Brain Damage

My last car accident was by far the worst; bad luck is supposed to come in 3’s but this was number 5. Five accidents where I was not at fault – either stopped at a light or minding my own business. It was my second encounter with a drunk driver, second car written off for damage beyond repair, and second time my head took the worst of it.

The first drunk found me stopped at a light after driving the babysitter home on Valentine’s Day. My Honda no match for the rear impact of a hulking 70’s tank. My car was beyond repair, yet I believed no serious harm had befallen me – at first. Soon I found myself falling asleep practically mid sentence, mixing up my words and suffering from terrible headaches.

The next drunk found the rear end of my mini van in spectacular fashion – learning later I put an end to his trail of destruction. Second drunk took out a phone booth as he rounded a corner 6 blocks away, next he side swiped a parked car, finally ramming me from behind, as yet again I waited for a light to change. I was only 2 blocks from home; it was my husband’s birthday;  he heard the crash and knew it was me – later telling me when he saw the van he thought I was dead. All I remember is the rear view mirror flying past my head, followed by vague black and white images of an ambulance and hospital.

This last accident took a long time to recover from; off work for a few years, with extensive physical therapy.  I began to notice my “brain damage” although it wasn’t anything I talked about. It was subtle in many ways – my left eye didn’t quite close when trying to sleep, hearing in my left ear was significantly less than my right. The worst was my short term memory; it seemed non existent. After a while I joked to my family about “brain damage” but it wasn’t funny. To this day I set out to do something, get a few steps and completely forget what I’m supposed to be doing. A little trick has developed over time that works well – I find by taking 5 or 6 steps backwards I’m able to remember what I was about to do. One of the oddest manifestations of too many hits on the head is my ability to remember numbers – I have a photographic memory of phone numbers and addresses.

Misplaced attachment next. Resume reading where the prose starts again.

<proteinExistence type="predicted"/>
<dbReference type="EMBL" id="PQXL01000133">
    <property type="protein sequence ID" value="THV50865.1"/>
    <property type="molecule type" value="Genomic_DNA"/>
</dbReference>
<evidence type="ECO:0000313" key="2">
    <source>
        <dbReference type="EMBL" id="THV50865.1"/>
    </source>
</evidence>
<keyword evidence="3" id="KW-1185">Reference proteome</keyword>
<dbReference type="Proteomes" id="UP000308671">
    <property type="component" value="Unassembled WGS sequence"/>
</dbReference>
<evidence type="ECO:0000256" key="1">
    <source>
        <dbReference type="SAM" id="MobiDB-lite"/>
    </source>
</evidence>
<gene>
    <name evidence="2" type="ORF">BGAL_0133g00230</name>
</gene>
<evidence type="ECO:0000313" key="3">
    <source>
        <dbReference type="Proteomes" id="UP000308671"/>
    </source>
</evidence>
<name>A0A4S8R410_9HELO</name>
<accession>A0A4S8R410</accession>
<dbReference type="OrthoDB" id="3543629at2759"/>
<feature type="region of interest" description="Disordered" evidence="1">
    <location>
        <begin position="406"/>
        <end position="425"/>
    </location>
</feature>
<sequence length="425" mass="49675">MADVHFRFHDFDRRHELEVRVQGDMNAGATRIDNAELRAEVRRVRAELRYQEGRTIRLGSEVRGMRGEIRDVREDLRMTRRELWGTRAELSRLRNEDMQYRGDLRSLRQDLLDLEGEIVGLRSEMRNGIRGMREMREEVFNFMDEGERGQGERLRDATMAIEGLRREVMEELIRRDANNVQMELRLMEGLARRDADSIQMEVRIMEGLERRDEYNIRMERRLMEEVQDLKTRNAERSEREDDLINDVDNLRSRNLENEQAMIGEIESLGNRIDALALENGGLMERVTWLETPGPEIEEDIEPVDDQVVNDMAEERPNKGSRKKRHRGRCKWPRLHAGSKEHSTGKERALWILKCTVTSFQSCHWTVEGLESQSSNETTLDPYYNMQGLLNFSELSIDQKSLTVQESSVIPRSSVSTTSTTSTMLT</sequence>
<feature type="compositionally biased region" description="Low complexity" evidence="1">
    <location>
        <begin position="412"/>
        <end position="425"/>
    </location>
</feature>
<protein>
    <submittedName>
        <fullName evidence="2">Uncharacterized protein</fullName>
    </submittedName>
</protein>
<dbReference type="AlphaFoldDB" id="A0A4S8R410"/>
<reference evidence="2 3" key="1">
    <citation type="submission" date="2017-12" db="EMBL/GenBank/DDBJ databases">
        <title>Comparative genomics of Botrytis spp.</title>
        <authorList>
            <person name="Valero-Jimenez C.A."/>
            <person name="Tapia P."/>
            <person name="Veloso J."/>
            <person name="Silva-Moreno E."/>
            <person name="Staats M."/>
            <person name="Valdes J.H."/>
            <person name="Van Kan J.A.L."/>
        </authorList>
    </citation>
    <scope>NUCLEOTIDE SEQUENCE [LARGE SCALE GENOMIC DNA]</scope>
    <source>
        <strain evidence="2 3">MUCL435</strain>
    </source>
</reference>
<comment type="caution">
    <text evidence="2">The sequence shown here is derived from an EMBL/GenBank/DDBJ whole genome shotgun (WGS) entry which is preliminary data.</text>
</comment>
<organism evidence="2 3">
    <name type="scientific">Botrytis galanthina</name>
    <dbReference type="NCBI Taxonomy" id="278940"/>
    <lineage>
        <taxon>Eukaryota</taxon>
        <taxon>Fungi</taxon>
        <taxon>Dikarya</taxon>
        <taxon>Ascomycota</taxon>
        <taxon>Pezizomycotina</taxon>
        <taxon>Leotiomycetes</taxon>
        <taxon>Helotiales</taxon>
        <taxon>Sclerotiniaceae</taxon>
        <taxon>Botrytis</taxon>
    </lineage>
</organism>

A few months ago I was working alone at a theatre; lunch backstage for a seminar on speaker systems for stadium rock shows. Everyone fed, seminar back in session and backstage now completely dark. Reaching down to unplug a coffee pot my head was assaulted yet again. Who places a half inch thick metal plate, eight inches wide, sticking out of a wall a good ten inches, mere feet above a power outlet? I knew it was bad as I found myself walking in circles, blood filling my eyes as my knees buckled and I went into shock. I find myself having to take more than six steps backwards these days.

Most people don’t know about my rattled brain. I write things down, take backwards steps to remember what I was doing, and thoroughly embrace my ability to recall phone numbers. At the same time hoping I don’t take any more blows to the head.

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18 thoughts on “Brain Damage

  1. Oh dear! I’ve joked about my own head injuries, and while I haven’t noticed any major issues, I DO wear a helmet when I’m on my bicycle “just in case”. I bought a riding helmet and had the wherewithal to clamp it on my head the day the horse threw me off onto the road – I was concussed (my second) – but mostly I was fine. It’s never fun to think about how it “could have been worse”. I wish you an injury-free rest of your life!

  2. Ooh, my condolences! My husband is bald, and claims it was because of all the many times he nicked, cut, and sliced the top of head from running or bumping into things. I thought he simply did not realize how tall he was.